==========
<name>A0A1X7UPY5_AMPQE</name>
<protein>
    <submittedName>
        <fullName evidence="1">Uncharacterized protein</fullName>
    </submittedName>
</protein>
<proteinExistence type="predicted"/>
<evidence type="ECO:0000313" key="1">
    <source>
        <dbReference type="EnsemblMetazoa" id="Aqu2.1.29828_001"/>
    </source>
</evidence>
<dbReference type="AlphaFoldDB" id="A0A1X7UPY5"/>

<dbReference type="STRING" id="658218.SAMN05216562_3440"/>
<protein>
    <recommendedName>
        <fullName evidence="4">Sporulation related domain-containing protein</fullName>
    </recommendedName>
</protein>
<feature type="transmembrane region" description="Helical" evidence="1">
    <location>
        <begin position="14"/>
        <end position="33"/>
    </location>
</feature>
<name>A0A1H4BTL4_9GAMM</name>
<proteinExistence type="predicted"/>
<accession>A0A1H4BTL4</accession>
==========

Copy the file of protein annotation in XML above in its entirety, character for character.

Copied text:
<name>A0A1X7UPY5_AMPQE</name>
<protein>
    <submittedName>
        <fullName evidence="1">Uncharacterized protein</fullName>
    </submittedName>
</protein>
<proteinExistence type="predicted"/>
<evidence type="ECO:0000313" key="1">
    <source>
        <dbReference type="EnsemblMetazoa" id="Aqu2.1.29828_001"/>
    </source>
</evidence>
<dbReference type="AlphaFoldDB" id="A0A1X7UPY5"/>

<dbReference type="STRING" id="658218.SAMN05216562_3440"/>
<protein>
    <recommendedName>
        <fullName evidence="4">Sporulation related domain-containing protein</fullName>
    </recommendedName>
</protein>
<feature type="transmembrane region" description="Helical" evidence="1">
    <location>
        <begin position="14"/>
        <end position="33"/>
    </location>
</feature>
<name>A0A1H4BTL4_9GAMM</name>
<proteinExistence type="predicted"/>
<accession>A0A1H4BTL4</accession>